The first verse of the song involves Omah Lay describing how much pain the mystery lady caused him when she cheated on him. He vividly described how he sacrificed precious things for the lady, but she ended up ‘befriending his best friend’. In the second verse, Omah Lay lets us know of his resolution to get revenge and how his fans might be caught in the middle. In that verse, you will hear him cursing her reason for the breakup as he vows to never get heartbroken again. Hmm

While the beats get a 10, the lyrics of ‘Understand’ never reached the dramatic heights I was hoping they would. Personally, I felt it was wack and not deep compared to what he wrote in Godly and Can’t Rate.  Don’t get me started on the chorus, it still sounds likes something off a cheap, African Magic movie. This flaw might be due to the theme of the songs, but this isn’t the first time Omah Lay is singing about love or heartbreak.

Though the lyrics of the song portrayed Omah Lay’s confusion as to why she broke his heart, I couldn’t overlook the fact that the lyrics focused more on her befriending his best friend with the constant repetition of the line.

“Give you my last card, you spend am
I show you my best friend, you friend am”

“Show you my best friend, you friend am
I give you my last card, you spend am”

Omah Lay never disappoints to use figurative language in his songs. When he is not making use of Oxymorons, he is tapping into Paradox and Puns. This new single finds Omah Lay harnessing the beautiful power of Metaphors when he dropped this line.

“You don cut my weavon-on and dread ah!
You make a boy sick and a boy well ah!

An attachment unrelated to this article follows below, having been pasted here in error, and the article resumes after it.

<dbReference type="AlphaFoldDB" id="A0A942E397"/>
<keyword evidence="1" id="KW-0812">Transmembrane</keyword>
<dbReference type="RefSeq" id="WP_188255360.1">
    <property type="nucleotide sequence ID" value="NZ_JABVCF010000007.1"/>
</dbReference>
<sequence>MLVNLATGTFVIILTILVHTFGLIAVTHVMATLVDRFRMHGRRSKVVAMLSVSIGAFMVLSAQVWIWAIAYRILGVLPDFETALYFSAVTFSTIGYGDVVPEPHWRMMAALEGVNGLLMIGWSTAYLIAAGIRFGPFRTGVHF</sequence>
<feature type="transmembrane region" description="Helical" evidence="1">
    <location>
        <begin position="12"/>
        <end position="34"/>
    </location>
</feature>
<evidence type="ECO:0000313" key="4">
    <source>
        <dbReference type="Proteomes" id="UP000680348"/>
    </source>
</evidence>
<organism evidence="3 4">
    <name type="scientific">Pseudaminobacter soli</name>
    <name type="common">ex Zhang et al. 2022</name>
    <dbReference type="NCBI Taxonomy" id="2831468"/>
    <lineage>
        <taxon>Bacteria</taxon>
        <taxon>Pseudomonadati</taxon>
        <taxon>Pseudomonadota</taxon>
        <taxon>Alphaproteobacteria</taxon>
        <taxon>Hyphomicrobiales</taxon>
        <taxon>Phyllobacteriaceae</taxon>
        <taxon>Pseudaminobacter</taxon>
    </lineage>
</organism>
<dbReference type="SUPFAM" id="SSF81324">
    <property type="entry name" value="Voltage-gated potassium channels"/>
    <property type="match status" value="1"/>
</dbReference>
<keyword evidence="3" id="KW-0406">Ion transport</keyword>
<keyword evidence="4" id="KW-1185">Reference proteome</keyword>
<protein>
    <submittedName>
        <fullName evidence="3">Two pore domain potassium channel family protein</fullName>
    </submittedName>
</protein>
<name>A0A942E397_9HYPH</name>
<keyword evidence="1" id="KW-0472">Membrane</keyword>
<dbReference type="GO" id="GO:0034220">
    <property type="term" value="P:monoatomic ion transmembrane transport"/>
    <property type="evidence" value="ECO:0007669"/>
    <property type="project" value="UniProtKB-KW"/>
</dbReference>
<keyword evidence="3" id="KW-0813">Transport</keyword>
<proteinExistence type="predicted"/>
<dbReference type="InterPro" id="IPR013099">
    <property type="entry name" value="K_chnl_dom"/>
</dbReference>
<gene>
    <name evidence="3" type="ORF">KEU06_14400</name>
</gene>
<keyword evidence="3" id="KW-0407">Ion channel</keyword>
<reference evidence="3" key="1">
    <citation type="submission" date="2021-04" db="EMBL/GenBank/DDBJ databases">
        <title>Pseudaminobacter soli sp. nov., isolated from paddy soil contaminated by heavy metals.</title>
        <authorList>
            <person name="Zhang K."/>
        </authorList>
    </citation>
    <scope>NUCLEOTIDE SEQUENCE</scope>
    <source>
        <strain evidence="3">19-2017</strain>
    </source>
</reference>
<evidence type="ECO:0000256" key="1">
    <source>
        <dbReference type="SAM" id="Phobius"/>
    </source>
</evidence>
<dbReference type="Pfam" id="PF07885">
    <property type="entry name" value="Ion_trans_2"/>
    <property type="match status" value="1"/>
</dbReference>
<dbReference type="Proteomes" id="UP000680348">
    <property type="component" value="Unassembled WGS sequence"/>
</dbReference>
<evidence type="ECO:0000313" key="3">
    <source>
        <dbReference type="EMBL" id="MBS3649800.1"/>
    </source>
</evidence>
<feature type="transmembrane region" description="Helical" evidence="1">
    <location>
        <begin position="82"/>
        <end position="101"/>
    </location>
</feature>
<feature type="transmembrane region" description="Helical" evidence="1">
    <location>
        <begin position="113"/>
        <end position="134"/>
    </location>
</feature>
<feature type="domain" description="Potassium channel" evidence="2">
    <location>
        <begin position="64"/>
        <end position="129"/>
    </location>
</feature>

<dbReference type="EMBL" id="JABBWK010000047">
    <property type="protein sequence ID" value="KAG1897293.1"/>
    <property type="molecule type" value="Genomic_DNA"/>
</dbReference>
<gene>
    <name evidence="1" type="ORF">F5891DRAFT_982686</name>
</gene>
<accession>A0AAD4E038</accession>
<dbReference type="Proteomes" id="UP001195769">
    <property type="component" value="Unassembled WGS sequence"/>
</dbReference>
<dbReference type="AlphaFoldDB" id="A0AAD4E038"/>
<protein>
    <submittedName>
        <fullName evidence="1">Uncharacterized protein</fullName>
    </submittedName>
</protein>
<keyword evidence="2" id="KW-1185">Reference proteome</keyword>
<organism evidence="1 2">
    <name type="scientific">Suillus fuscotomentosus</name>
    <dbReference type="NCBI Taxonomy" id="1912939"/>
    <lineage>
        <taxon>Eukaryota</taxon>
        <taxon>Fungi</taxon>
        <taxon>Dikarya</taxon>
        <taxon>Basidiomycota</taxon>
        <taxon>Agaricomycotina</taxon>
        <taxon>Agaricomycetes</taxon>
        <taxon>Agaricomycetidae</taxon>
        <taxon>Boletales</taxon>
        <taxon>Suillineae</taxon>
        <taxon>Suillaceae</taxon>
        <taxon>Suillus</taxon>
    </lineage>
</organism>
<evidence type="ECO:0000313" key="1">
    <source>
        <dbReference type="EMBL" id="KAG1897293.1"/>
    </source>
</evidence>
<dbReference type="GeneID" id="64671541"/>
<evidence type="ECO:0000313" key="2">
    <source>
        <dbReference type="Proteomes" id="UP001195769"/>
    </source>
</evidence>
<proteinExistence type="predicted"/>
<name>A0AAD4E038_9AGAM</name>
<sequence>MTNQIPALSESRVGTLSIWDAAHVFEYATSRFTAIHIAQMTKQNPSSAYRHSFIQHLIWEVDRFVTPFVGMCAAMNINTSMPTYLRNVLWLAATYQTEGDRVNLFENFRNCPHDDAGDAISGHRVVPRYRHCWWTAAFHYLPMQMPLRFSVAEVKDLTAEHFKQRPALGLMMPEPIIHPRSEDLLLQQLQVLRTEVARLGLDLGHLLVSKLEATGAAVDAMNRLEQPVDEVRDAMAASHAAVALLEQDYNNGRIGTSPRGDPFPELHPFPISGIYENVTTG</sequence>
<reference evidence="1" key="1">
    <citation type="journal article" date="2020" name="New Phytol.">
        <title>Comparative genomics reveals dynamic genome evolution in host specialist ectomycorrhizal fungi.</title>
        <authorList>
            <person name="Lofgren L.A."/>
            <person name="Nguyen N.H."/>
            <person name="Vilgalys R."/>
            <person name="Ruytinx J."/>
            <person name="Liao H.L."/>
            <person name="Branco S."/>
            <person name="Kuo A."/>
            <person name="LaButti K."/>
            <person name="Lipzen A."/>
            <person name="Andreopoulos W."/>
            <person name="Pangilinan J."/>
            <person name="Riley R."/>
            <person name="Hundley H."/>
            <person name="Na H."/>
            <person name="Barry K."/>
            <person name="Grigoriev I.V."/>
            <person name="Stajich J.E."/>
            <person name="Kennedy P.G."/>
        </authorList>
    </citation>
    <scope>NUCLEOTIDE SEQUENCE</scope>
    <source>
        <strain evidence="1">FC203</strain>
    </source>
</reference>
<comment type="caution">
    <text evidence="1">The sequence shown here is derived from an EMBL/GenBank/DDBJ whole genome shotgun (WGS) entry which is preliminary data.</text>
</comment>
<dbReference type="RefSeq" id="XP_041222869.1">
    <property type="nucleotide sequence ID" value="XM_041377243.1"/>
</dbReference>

Nothing my eye see my mouth e don tell ah!
I enter rain coz I give you umbrella”

Vocals

For his voice, he didn’t really deviate from his silky, smooth-like butter vocals. Maybe it was less silky and a bit raspier, but his signature Omah Lay’s sound was still inherent in the song. From his voice, you can feel every bit of hurt and confusion as he wonders what he did to the mystery girl. Also, he didn’t lose focus on his lyrical arrangement. His signature technique of layering the end lines of his lyrics to rhyme was evident in the song. The Lyric also complemented the vocals of the song. Like the second verse where he hopped on Reggae and added seasoning to the song.

All of my fans I pity for them
I don mad, I pick condemn
I don fight uniform men
Oluwa can you fix the problem
Thunder thunder fire that your reason
Wey dey give you ginger make you leave me‘….

Conclusion

I can’t dispute the fact that Understand is a good song, but it’s not as captivating as ‘Godly’. I may have a personal preference and comparing them might be wrong, but Understand is nothing compared to his last single or his features this year. From the song, its obvious Omah Lay is trying to tap into the conventional sound making waves in the industry quite similar to what Olamide did on Rock. Understand is a cool jam, but it felt rushed. Some elements like the chorus need serious work. It sounded cheap, outdated and it didn’t really compliment the verses of the song.